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Elected Officials and Party Leaders Critical of State Rep. Chris Speranzo's Nomination to Berkshire County Judiciary

By Patrick Donges


Pittsfield, MA – State Representative Christopher Speranzo, of Berkshire County's third legislative district, was nominated by Governor Deval Patrick earlier this month to fill the position of clerk magistrate for Central Berkshire District Court.

A Democrat currently serving his fourth term, Speranzo makes just over $60,000 as a legislator. His appointment to the magistrate position, which has been vacant for the last two years, would carry with it a lifetime appointment and an annual salary of $110,000.

Last year, Speranzo faced criticism from the press after he did not disclose he was seeking the higher paying position while in the midst of his re-election campaign.

During a hearing before the Governor's Council on the nomination held earlier this week, councilors brought into question Speranzo's qualifications for the position and his decision to seek two public offices, one political and one meant to be neutral, at the same time. Councilor Mary-Ellen Manning was one of those who raised concerns.

"If we're going to put unemployed lawyers and minimally qualified people in important positions, we don't need to resort to political patronage to find those people."

"There are lots of similarly qualified people who don't also carry the baggage of being a sitting representative who has collected donations from his constituents while trying to transition into being a neutral."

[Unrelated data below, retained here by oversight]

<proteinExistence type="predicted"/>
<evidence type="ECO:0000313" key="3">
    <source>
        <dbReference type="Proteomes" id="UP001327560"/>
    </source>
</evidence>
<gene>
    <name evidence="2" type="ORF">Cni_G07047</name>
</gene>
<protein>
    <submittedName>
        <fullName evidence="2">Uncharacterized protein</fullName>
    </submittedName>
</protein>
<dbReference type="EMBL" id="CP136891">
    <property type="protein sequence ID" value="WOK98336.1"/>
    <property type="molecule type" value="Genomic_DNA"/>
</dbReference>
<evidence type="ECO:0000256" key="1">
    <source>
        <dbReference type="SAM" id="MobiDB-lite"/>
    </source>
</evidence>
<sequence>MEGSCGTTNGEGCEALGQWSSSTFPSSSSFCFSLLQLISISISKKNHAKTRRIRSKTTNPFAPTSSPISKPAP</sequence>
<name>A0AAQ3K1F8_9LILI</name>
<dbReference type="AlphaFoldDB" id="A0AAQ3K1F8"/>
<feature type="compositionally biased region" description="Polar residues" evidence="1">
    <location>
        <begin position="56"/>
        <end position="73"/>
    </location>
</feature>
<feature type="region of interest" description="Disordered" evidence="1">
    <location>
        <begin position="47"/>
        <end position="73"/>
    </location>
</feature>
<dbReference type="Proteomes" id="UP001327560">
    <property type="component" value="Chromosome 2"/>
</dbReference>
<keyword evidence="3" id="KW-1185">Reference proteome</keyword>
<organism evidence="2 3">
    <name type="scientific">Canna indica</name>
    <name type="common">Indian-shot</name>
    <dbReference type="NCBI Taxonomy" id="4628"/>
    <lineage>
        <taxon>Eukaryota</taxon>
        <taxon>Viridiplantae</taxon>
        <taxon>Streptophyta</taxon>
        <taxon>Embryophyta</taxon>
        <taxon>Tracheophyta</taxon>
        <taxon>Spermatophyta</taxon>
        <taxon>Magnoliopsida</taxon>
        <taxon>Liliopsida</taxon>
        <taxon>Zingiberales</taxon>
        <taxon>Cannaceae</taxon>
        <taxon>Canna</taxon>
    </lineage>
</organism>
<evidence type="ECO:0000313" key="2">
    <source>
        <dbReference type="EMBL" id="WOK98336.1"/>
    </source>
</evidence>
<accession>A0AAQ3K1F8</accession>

At the June 22 hearing, Manning was joined by three other councilors who questioned Speranzo's qualifications. Before being elected, he served as city solicitor in Pittsfield for one year after serving for two years in the attorney general's office in Springfield.

Speranzo is also being criticized this week for having contributed to the campaigns of two of the members of the council; Berkshire regional delegate Thomas Merrigan, and Lieutenant Governor Tim Murray, who serves as ex-officio chair of the council. Here's Merrigan.

"I have asked the Ethics Commission about the legality of it, and it's absolutely legal to do. I filed a disclosure reporting that $100 donation. It has zero influence on me."

Merrigan said he feels Speranzo is qualified for the position, but did admit that local concerns on his handling of last year's campaign were understandable.

"People are justifiably concerned and some very upset about how he carried himself in the electoral process. I just don't think that rises to the level to disqualify him."

Regardless of the possibility of impropriety in the selection process or the decision to seek both posts, political party leaders from both sides of the aisle are questioning the need to fill the clerk magistrate position.

Peter Giftos, executive director of the Berkshire County Republican Association, said the position seemed to be unnecessary.

"For two years they have not had a clerk magistrate. Why do we need a clerk magistrate when the two other people have been able to handle all the work?"

Members of the Governor's Council were also critical of the decision to pass over those two clerks in the nomination process.

Lee Harrison, chairman of the Berkshire Brigades Democratic organization, agreed that the position may be unnecessary, calling the current controversy a distraction from the issues affecting the district, and going so far as to also suggest the Governor's Council should be relinquished of it's duties of validating judicial nominees.

"It's a relic from the past that maybe served its purpose 200 years ago. It's just something we don't need in the 21st century."

Manning disagreed with that sentiment, saying that leaving judicial nominations to legislative committees would make the process even more politically charged.

Friday, a spokesperson for the Massachusetts Ethics Commission said they do not discuss specific cases with the press, and would not confirm nor deny they had received any information on a potential violation.

The Governor's Council is expected to vote on Speranzo's nomination at their July 6 meeting; calls to Speranzo's Boston and Pittsfield offices were not returned Friday morning.